239-mile EV range
Standard advanced safety features
Cabin on the plain side
Handling hardly sporty
Tight rear seat room
2019 Kia Niro EV EX Premium
Since making its debut in 2018, the Kia Niro has battled it out in the subcompact EV segment with rivals from Chevrolet (Bolt), Hyundai (Kona), and Nissan (Leaf). One of three eco models –hybrid and plug-in hybrid variants are also offered - that share the same body, the EV differentiates itself with model-specific exterior and interior touches.
While it also shares a platform with the Hyundai Kona, which sports the obvious design cues of a subcompact crossover, the Niro family’s design defies such easy classification – is it a crossover, hatchback, or wagon? At the same time, kudos to Kia for a restrained look that flies in the face of the complex bends, creases and faux floating roof styling cues endemic to many of its peers.
Tasteful and upright like its gasoline-fueled siblings, up front the EV swaps out a traditional upper grill for a tiger nose-inspired closed body-color panel with integrated charge port centered above a blue trim-outlined lower air intake and between swept-back LED headlight enclosures. The sides are defined by deep stampings on the lower door panels that visually lower the body, while the roof gently tapers to the tailgate.
That sedate exterior is wrapped around an equally conservative interior, offering soft surfaces at most touch points and seats that, on our Premium trim tester, were covered in soft, blue-flecked, perforated leather. The pair up front are supportive, nicely-bolstered, and, like those in back, stitched and trimmed in blue piping, matching the dashboard air outlet surrounds. A large, rotating knob at the front of the console, replacing a conventional shifter, is set between 2 rows of buttons that control the drive mode and seat heat/cool functions and just behind a wireless charging pad and ahead of a pair of storage bins – a forward one with a sliding cover that features pop-up cup holders, and an aft bin with a flip-top arm rest that exposes a decent amount of storage along with a 12-volt outlet.
Centered in the dash is an 8-inch touchscreen, while a a pair of power/volume and enter/tune knobs, as well as handy redundant buttons for radio, media, seek track, map, navigation, favorites, and setup are located just under it. Below those controls is another set for the cabin HVAC functions. All are smooth, intuitive and within easy reach of the driver.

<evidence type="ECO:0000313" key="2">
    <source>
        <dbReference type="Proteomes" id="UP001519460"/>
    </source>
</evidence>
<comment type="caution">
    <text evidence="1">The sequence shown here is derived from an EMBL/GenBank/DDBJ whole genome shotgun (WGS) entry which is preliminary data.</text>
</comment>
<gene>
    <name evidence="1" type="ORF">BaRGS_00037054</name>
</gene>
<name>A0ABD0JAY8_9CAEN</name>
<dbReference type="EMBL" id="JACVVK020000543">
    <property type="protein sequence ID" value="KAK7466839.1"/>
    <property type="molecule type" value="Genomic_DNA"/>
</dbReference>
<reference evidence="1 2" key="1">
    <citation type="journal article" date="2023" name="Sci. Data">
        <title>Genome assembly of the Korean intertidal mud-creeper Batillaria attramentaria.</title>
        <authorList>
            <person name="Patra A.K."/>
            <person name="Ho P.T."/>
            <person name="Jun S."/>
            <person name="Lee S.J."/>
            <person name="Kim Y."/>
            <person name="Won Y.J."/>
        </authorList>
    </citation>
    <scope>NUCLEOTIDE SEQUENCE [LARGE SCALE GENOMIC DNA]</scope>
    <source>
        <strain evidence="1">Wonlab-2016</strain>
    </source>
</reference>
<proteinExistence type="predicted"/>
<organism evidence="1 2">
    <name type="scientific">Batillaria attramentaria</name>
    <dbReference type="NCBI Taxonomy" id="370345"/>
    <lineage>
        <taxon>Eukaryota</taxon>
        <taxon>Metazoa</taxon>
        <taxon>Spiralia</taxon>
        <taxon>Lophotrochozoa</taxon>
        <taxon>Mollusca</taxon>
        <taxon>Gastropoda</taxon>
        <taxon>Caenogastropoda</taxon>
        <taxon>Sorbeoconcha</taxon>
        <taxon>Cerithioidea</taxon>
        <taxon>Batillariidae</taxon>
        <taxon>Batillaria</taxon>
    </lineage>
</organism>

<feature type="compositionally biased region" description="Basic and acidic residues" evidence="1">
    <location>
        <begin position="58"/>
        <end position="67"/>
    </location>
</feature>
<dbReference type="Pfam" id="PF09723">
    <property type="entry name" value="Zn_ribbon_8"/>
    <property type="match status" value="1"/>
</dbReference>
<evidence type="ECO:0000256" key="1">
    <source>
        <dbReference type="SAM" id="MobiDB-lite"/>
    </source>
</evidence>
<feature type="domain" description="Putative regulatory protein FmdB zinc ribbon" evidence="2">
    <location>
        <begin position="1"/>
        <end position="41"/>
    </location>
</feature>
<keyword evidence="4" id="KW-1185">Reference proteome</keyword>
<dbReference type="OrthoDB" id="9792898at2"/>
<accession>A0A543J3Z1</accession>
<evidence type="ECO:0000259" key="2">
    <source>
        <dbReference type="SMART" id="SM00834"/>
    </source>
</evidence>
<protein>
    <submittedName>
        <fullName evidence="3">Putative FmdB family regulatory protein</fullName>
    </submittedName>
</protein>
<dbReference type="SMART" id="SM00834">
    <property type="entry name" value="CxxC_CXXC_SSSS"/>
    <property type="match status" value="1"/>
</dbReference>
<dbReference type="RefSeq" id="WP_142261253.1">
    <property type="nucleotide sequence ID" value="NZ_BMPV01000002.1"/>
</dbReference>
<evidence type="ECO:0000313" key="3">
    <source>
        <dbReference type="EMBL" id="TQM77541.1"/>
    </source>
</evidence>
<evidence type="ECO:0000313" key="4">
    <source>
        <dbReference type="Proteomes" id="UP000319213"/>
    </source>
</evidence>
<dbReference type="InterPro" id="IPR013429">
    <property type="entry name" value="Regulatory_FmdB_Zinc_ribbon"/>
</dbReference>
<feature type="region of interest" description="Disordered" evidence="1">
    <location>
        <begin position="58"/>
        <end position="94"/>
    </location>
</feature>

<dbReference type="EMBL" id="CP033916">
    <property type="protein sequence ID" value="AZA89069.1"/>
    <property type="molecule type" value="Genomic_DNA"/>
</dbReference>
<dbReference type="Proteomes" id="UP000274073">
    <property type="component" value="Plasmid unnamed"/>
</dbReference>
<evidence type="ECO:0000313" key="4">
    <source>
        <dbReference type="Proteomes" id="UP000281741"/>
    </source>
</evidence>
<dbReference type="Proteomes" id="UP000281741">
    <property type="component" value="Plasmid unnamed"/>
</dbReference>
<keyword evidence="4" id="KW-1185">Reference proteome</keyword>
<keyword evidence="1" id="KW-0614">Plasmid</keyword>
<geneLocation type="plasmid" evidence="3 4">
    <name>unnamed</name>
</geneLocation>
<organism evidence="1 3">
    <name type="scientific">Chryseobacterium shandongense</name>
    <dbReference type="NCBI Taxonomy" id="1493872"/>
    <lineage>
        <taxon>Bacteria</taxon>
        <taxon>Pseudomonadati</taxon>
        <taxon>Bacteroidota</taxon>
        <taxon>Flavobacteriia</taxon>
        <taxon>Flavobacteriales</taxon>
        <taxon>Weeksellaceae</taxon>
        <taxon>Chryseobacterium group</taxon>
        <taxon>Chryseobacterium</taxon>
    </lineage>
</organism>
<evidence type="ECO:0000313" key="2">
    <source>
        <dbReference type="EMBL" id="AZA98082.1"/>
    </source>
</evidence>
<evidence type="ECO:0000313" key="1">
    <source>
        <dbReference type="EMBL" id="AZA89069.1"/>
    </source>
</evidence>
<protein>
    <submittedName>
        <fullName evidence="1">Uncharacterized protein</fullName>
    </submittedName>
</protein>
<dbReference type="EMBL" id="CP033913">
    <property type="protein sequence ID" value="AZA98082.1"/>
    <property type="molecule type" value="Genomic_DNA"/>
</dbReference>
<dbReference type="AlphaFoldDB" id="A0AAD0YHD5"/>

The crossover-typical ride height allows for sweeping views out the front, sides, and rear three-quarters courtesy of narrow A- and B-pillars, as well as a small window set in the C-pillar. The Niro is also eminently versatile, boasting 96.6 cu ft of passenger space - eclipsing the Chevrolet Bolt EV and Nissan Leaf Plus – as well as 18.5 cu ft of cargo volume behind the back seats that expands to 53.0 cu ft with the seats folded.
On the other hand, cargo room fails to match either the Chevrolet Bolt, Nissan Leaf or Toyota Prius, the understated design flies in the face of buyers bent on flaunting their eco-conscious cred, while, despite nice graining with impressive matte finishes, the plethora of hard plastics – especially down low - looks out of place on a vehicle with a starting price north of $39,000.
Under the hood
The Niro EV features a single drivetrain: a 64 kW SK Innovation lithium ion polymer battery pack (sealed and liquid cooled) delivering energy to a permanent magnet AC synchronous electric motor that develops 201 horsepower and a maximum 291 lb-ft of torque between 0 and 3,600 rpm. The motor is mated to a single-speed gear reduction transmission powering the front wheels.
Recharging times, as you might expect, vary depending on the source. Give yourself plenty of time if you plan on plugging a depleted battery into a conventional 120-volt electrical source, as it will take about 59 hours to top things off. With a Level 2, 240-volt home charger (as well as most commercial chargers), the time drops to about 9.5 hours. With DC fast charging (the Niro EV fast charges on the CCS DC fast-charging standard up to 100 kw for a short time), the Niro can recover 100 miles of range in 30 minutes, or from 0 to 80 percent in about 1 hour.